Monica Wofford, CSP teaches Contagious Change Management for Organizations

Are you making drastic changes?

Things change constantly. Growth comes from change. So does creativity, innovation, and occasional hardship. The trick often in corporate leadership or when you change things among a team, is all in your delivery. There are always things you could have said differently or shared in a different way, but there are definitely things you don’t want to do when rolling out a change of any magnitude. In fact, these would also apply to even small changes as everyone is wired to resist change. It’s kind of how we’re wired.

So, if you’re part of the rest of the human race, and these DON’Ts for the introduction of a change are different than what you’ve been doing, then well, as a leader, you may want to change and yep, even leaders are wired to resist it, but you can do this. Or rather don’t do these items:

1. Don’t Say “Check Your Emotions at the Door”

There is only about 25% of the population (usually your dominant Commanders) who are able to compartmentalize emotions and tuck them away to be dealt with later. The remainder of team members that you have the privilege of leading will struggle with this direction. What you’ll create is not a dissipation of emotions, but a team of ticking time bombs… with an impending emotional outburst.

2. Don’t Forget that Change is a Process Not a Directive

Once you announce the change is taking place, some team members you lead will accept it in short order. They migtht even immediately see the light, particularly if the change is for the better, and you experience “no big deal”. Some will take a bit longer and feel a need to be heard and express themselves to their own level of satisfaction. (often this is the Entertainer preference) Give each team member a chance to work through each phase of acceptance, or even each stage of death if you’ve taken something big away.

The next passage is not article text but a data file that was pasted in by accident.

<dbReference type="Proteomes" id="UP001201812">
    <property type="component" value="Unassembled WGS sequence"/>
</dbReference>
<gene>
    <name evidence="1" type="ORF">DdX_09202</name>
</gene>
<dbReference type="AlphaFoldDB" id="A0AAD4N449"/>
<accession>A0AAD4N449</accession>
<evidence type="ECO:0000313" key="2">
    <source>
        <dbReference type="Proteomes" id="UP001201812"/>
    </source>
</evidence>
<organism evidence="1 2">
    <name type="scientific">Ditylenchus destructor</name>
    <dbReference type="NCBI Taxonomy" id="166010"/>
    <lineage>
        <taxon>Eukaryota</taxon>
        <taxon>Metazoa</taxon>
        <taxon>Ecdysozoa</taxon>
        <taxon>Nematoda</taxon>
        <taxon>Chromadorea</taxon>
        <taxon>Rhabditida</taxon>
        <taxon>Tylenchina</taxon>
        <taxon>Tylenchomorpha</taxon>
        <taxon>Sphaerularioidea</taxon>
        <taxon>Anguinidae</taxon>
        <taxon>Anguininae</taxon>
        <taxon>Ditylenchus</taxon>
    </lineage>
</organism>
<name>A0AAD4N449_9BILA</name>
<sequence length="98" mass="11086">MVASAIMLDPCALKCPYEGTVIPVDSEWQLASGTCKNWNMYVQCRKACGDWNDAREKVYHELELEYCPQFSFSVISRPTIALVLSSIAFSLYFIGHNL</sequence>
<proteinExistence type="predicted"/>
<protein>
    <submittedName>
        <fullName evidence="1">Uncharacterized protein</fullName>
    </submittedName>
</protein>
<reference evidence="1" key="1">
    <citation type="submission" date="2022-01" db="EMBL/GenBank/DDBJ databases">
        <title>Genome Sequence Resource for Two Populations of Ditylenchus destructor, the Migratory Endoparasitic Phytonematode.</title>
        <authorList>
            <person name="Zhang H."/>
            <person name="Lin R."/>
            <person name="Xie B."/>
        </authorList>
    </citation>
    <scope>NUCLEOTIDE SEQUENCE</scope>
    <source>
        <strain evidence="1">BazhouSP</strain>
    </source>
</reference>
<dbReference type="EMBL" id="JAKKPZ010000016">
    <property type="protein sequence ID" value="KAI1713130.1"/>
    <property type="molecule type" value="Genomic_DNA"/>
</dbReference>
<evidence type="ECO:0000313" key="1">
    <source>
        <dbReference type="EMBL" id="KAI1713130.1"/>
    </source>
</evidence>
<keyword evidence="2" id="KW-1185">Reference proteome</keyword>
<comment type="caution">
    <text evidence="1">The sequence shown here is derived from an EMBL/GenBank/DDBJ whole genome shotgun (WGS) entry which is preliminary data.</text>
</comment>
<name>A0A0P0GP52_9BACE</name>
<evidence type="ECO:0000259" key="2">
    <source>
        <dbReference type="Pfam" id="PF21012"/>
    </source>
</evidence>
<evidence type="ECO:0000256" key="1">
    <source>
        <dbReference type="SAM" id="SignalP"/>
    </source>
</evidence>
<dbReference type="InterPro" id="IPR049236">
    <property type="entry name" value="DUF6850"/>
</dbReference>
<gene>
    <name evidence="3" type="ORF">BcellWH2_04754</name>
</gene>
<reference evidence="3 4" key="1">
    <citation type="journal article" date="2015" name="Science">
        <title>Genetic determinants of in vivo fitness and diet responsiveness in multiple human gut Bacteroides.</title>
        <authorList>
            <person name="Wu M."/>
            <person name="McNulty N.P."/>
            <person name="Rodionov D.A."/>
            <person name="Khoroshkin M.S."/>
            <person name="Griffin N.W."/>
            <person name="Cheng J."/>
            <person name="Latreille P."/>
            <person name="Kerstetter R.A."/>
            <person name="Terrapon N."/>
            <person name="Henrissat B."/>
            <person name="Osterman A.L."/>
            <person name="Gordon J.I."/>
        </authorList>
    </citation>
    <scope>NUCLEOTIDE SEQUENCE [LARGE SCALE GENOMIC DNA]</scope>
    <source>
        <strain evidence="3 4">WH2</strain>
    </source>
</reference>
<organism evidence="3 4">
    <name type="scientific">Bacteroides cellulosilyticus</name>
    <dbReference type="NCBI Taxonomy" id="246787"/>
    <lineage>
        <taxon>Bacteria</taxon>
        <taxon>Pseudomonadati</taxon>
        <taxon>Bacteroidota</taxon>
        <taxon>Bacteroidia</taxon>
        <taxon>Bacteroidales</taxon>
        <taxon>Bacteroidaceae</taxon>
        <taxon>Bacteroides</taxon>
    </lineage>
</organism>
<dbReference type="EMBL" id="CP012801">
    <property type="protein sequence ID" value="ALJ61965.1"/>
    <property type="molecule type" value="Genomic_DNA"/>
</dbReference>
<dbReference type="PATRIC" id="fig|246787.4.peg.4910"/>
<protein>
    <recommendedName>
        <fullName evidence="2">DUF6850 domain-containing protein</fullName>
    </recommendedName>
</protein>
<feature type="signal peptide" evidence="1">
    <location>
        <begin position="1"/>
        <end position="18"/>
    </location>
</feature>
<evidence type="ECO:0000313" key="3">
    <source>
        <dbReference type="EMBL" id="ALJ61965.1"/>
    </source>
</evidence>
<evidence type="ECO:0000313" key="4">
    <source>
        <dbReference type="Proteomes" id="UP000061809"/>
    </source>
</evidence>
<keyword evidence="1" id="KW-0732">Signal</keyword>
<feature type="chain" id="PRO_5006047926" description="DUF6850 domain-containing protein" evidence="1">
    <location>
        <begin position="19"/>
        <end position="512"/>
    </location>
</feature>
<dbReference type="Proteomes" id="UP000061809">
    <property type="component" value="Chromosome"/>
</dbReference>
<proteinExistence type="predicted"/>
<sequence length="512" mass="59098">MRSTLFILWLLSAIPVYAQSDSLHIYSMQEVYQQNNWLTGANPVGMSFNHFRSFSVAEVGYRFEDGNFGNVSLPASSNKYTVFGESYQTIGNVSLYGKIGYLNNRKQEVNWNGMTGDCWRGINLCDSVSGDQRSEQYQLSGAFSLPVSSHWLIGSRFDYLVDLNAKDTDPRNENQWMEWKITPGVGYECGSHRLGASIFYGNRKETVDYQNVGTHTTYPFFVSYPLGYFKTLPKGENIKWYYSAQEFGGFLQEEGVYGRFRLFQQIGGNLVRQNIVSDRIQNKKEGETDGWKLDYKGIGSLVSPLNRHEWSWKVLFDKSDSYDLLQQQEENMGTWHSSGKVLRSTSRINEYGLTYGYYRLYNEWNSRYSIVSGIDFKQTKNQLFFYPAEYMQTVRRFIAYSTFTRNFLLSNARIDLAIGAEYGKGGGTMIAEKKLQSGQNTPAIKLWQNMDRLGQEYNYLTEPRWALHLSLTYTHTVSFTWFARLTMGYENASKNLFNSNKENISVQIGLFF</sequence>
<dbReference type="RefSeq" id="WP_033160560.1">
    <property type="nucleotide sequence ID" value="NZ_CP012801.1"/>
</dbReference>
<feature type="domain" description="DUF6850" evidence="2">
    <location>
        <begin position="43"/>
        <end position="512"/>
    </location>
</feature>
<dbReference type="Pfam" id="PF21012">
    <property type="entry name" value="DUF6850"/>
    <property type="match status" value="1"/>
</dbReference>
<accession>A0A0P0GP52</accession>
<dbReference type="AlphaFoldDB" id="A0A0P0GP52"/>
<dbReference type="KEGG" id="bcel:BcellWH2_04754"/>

3. Don’t Lose Your Patience

If you are the leader who has designed, created, worked out and rolled out the new change, then you’ve been working on it and through it for a much longer time than those who just received the announcement when you were ready to share. Remember that those who are hearing it for the first time will usually feel like the change was out of their control, will need time to process, and may need to hear you share it more than once, twice, or three times in three different ways in order to fully understand and accept it. There is a point at which you can request we all move on, but in the beginning patience is a plus and will payoff long term.

There’s nothing wrong with changing things and changes are a requirement for growth and improvement.  That’s all good and what you do as a leader, that is also contagious, can make how they handle the change that much better! Shorten the resistance by lengthening your patience. Reduce the push back, by respecting them enough to tell you what they feel and think, with respect back to you, of course.  Strengthen the team by going through the process of change acceptance together. You can do this… and so can they.

Stay Contagious!
Monica

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